Martyn Thompson Studio

TEXTILES AND INTERIOR ARTS

JANURARY 2017 NEWSLETTER

Martyn ThompsonComment

CAPRICORN

“HOPE" 

My Grandparents with my Mother in the 1940s.

My Grandparents with my Mother in the 1940s.

My maternal Grandparents lived in the village of Barlaston... near Stoke-on-Trent in England.
This part of the Midlands is known as” the Potteries”… the home and heart of the British ceramics industry for hundreds of years.

Women painting decoration on plates at the Wedgwood Pottery, c 1930.

Women painting decoration on plates at the Wedgwood Pottery, c 1930.

As a boy I’d tour the Wedgwood factory with my grandmother, Nana, already keen to observe the making of things… my favorite room the ladies applying small white figures to cups and pots and jugs… i remember being given a faulty piece of jasper ware — an instant new treasure.

In Nana’s house there was a huge cabinet full of china - tea and coffee and dinners sets… different for all occasions. I used to take them all out onto the floor and mix up all the patterns… making new combinations… and then put them all back again…

Emily Johnson

Emily Johnson

Shortly after the Milan furniture fair last year I was contacted by Emily Johnson of 1882 Limited ceramics…
”Would I like to design something?”…”Oh yes” i said… A little research revealed that 1882 was her contemporary take on the family business…formerly Johnson Brothers pottery…
from Barlaston, near Stoke-on-Trent in England. Worlds collide. 

I told my mum who said she’d gone to girl guides at the Johnson’s house when she was a child.

Susie Cooper by Cleo Cottrell - from The National Portrait Gallery

Susie Cooper by Cleo Cottrell - from The National Portrait Gallery

Emily came to meet me and I served tea, as I typically do — my tray a mix of pattern and shapes, not unlike what was on my grandmothers floor. As we started chatting about what i might do, my head a jumble of ideas, she pointed at the tea tray and said “ why don't you start there?”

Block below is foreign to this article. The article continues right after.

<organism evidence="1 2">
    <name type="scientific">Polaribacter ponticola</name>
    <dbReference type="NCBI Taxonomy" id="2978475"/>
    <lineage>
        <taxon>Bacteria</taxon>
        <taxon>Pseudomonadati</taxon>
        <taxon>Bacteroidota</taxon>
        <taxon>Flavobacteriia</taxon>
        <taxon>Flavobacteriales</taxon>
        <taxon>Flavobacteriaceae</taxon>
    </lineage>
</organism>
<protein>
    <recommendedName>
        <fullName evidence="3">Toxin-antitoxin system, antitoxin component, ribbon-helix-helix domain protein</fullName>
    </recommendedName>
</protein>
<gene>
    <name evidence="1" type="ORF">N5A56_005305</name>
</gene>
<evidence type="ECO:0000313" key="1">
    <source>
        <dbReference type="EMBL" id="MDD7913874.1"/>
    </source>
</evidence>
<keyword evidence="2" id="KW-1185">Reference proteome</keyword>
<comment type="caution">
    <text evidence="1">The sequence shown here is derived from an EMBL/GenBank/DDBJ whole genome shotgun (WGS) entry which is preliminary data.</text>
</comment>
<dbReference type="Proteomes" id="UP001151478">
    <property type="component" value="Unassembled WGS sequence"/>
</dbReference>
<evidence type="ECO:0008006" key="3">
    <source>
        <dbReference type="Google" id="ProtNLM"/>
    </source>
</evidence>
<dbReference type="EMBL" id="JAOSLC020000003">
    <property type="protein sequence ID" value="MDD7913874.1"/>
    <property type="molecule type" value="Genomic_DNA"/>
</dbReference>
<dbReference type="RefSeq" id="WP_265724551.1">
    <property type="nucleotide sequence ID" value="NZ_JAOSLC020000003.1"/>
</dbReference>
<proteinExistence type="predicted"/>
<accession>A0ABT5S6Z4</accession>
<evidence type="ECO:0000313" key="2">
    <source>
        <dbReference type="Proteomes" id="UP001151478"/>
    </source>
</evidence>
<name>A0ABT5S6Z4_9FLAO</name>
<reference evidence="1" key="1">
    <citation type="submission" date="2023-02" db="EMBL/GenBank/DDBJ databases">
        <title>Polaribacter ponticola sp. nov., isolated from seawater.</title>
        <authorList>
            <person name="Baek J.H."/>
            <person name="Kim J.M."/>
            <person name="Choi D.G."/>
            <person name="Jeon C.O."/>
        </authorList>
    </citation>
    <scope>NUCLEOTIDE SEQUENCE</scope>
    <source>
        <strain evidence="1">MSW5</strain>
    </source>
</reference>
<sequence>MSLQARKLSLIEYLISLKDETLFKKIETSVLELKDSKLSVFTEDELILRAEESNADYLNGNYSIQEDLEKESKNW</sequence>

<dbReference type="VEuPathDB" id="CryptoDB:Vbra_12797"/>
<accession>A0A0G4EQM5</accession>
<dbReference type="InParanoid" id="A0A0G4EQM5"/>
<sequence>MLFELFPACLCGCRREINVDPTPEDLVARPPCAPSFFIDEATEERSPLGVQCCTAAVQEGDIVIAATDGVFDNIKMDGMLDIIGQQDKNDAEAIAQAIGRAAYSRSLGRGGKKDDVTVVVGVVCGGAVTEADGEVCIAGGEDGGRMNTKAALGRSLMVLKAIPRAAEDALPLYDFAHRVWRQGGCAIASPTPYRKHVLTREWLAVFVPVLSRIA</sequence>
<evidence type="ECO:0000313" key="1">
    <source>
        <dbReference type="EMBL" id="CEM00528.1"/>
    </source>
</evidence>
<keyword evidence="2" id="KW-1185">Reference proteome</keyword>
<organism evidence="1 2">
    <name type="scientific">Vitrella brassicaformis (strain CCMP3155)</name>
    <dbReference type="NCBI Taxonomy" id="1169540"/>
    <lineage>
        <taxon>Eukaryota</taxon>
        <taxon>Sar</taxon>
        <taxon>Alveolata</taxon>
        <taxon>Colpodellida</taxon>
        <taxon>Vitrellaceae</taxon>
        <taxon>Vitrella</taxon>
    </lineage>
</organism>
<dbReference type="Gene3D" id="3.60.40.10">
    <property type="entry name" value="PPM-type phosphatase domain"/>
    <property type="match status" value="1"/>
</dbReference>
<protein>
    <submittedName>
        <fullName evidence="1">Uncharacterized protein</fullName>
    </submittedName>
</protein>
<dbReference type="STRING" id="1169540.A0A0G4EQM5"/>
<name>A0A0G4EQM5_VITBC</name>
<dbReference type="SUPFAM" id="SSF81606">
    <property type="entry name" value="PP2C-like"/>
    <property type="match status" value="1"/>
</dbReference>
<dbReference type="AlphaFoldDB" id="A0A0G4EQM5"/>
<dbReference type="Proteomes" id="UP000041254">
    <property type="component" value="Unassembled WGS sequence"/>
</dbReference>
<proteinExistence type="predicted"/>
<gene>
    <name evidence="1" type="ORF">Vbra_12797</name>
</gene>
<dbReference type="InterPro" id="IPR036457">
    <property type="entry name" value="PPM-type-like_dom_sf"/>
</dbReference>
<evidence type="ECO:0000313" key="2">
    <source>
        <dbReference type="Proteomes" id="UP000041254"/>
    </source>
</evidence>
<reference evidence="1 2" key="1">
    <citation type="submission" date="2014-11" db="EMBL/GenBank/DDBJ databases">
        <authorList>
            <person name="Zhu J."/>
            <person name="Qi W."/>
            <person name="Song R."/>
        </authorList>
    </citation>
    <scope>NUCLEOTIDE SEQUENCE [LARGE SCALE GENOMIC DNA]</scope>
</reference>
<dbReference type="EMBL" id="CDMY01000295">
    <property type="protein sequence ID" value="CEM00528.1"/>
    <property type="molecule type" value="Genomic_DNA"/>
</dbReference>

Already I loved this woman!… I shared my secret that our families herald from the same place… and what’s more, that my great aunt was Susie Cooper… quite her own legend in the ceramic world…

CLICK TO WATCH A CLIP FEATURING SUZIE (SKIP TO 24:28).

Casting the teapot. Photo: Martyn Thompson.

Casting the teapot. Photo: Martyn Thompson.

In my family everyone has some “ Aunty Susie””… she was the person I had my first “art” conversation with — where I felt that I was talking to someone who understood what I was talking about… I listened closely — she talked of hard work… of things leading in directions you might not expect and of the need to always experiment… making was in her soul.

The day Emily visited I was using a Susie Cooper coffee pot as my tea pot… and now, due to the
very generous enthusiasm of my cousin, it’s part of this first collection.

Early glazing samples

Early glazing samples

In December I went to Stoke to look at the sampling… Next week the tea set launches at Maison Objet in Paris… it’s my first real design commission… and I’m again amazed at what can happen if you set your mind to it.
Your intention. I think of the Capricorn goat making his way up the Mountain — he gets there in the end… and that’s how this feels — I put an idea out into the world and worked really hard and it is all starting to happen.

2016 was a pretty tough year for everyone I know — there is so much going on in the world that I don’t understand…  that’s not in my way of thinking — but I hope we can set our powerful intentions on the positive — for love and tolerance in the coming year.

Happy January.

xm

VISIT EMILY AND SEE THE COLLECTION AT MAISON & OBJET: HALL 7 C92

"The Accidental Expressionist" tea set by Martyn Thompson, for 1882 Limited.

"The Accidental Expressionist" tea set by Martyn Thompson, for 1882 Limited.